Elements of the Zohar crept into the liturgy of the 16th and 17th centuries, and the religious poets not only used the allegorism and symbolism of the Zohar in their compositions, but even adopted its style, e.g. the use of erotic terminology to illustrate the relations between man and God. Thus, in the language of some Jewish poets, the beloved one’s curls indicate the mysteries of the Deity; sensuous pleasures, and especially intoxication, typify the highest degree of divine love as ecstatic contemplation; while the wine-room represents merely the state through which the human qualities merge or are exalted into those of God.

In the 17th century, it was proposed that only Jewish men who were at least 40 years old could study Kabbalah, and by extension read the Zohar, because it was believed to be too powerful for those less emotionally mature and experienced.


Founded in the 3rd century CE by Plotinus, The Neoplatonist tradition has clear echoes in the Zohar, as indeed in many forms of mystical spirituality, whether Jewish, Christian or Muslim (see Avicenna, Maimonides, and Aquinas). The concept of creation by successive emanations of God, in particular, is characteristic of Neoplatonist thought. In both Kabbalistic and Neoplatonist systems, the Logos, or Divine Wisdom, is the primordial archetype of the universe and mediates between the divine idea and the material world. For example, the Neoplatonist Proclus describes the Logos in terms of the “One beyond being”. This primordial unity then, though self-complete, overflows with potency and from this power creates the manifold world beneath it. This downward movement from unity to multiplicity he calls Procession. The reverse process of Reversion is then the lower lifeforms, such as humanity, ascending back toward God through spiritual contemplation. Jewish commentators on the Zohar expressly noted these Greek influences.

Christian mysticism

Main articles: Christian Mysticism and Christian Kabbalah 

According to the Jewish Encyclopedia, “The enthusiasm felt for the Zohar was shared by many Christian scholars, such as Giovanni Pico della Mirandola, Johann Reuchlin, Aegidius of Viterbo, etc., all of whom believed that the book contained proofs of the truth of Christianity. They were led to this belief by the analogies existing between some of the teachings of the Zohar and certain Christian dogmas, such as the fall and redemption of man, and the dogma of the Trinity, which seems to be expressed in the Zohar in the following terms:

‘The Ancient of Days has three heads. He reveals himself in three archetypes, all three forming but one. He is thus symbolized by the number Three. They are revealed in one another. [These are:] first, secret, hidden ‘Wisdom’; above that the Holy Ancient One; and above Him the Unknowable One. None knows what He contains; He is above all conception. He is therefore called for man ‘Non-Existing’ [Ayin]'” (Zohar, iii. 288b).

According to the Jewish Encyclopedia, “This and other similar doctrines found in the Zohar are now known to be much older than Christianity, but the Christian scholars who were led by the similarity of these teachings to certain Christian dogmas deemed it their duty to propagate the Zohar.”

However, fundamental to the Zohar are descriptions of the absolute Unity and uniqueness of God, in the Jewish understanding of it, rather than a trinity or other plurality. One of the most common phrases in the Zohar is “raza d’yichuda “the secret of his Unity”, which describes the Oneness of God as completely indivisible, even in spiritual terms. A central passage, Patach Eliyahu (introduction to Tikunei Zohar 17a), for example, says:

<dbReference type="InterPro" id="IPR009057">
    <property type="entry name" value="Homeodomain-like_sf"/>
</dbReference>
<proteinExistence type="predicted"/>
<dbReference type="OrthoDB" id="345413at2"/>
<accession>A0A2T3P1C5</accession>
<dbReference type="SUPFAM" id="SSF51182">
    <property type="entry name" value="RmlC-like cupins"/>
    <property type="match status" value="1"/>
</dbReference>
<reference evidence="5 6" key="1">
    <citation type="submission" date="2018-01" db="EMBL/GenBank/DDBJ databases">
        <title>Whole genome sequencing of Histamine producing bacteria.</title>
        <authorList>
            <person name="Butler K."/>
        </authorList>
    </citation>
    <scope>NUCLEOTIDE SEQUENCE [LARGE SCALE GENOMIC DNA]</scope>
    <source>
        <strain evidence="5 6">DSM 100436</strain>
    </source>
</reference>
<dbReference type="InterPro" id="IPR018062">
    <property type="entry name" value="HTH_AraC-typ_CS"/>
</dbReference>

Elijah opened and said: “Master of the worlds! You are One, but not in number. You are He Who is Highest of the High, Most Hidden of the Hidden; no thought can grasp You at all…And there is no image or likeness of You, inside or out…And aside from You, there is no unity on High or Below. And You are acknowledged as the Cause of everything and the Master of everything…And You are the completion of them all. And as soon as You remove Yourself from them, all the Names remain like a body without a soul…All is to show how You conduct the world, but not that You have a known righteousness that is just, nor a known judgement that is merciful, nor any of these attributes at all…Blessed is God forever, amen and amen!

The meaning of the three heads of Keter, according to the kabbalists, has extremely different connotations from ascribing validity to any compound or plurality in God, even if the compound is viewed as unified. In Kabbalah, while God is an absolutely simple (non-compound), infinite Unity beyond grasp, as described in Jewish philosophy by Maimonides, through His Kabbalistic manifestations such as the Sephirot and the Shekhinah (Divine Presence), we relate to the living dynamic Divinity that emanates, enclothes, is revealed in, and incorporates, the multifarious spiritual and physical plurality of Creation within the Infinite Unity. Creation is plural, while God is Unity. Kabbalistic theology unites the two in the paradox of human versus Divine perspectives. The spiritual role of Judaism is to reach the level of perceiving the truth of the paradox, that all is One, spiritual and physical Creation being nullified into absolute Divine Monotheism. Ascribing any independent validity to the plural perspective is idolatry. Nonetheless, through the personalised aspects of God, revealing the concealed mystery from within the Divine Unity, man can perceive and relate to God, who otherwise would be unbridgably far, as the supernal Divine emanations are mirrored in the mystical Divine nature of man’s soul.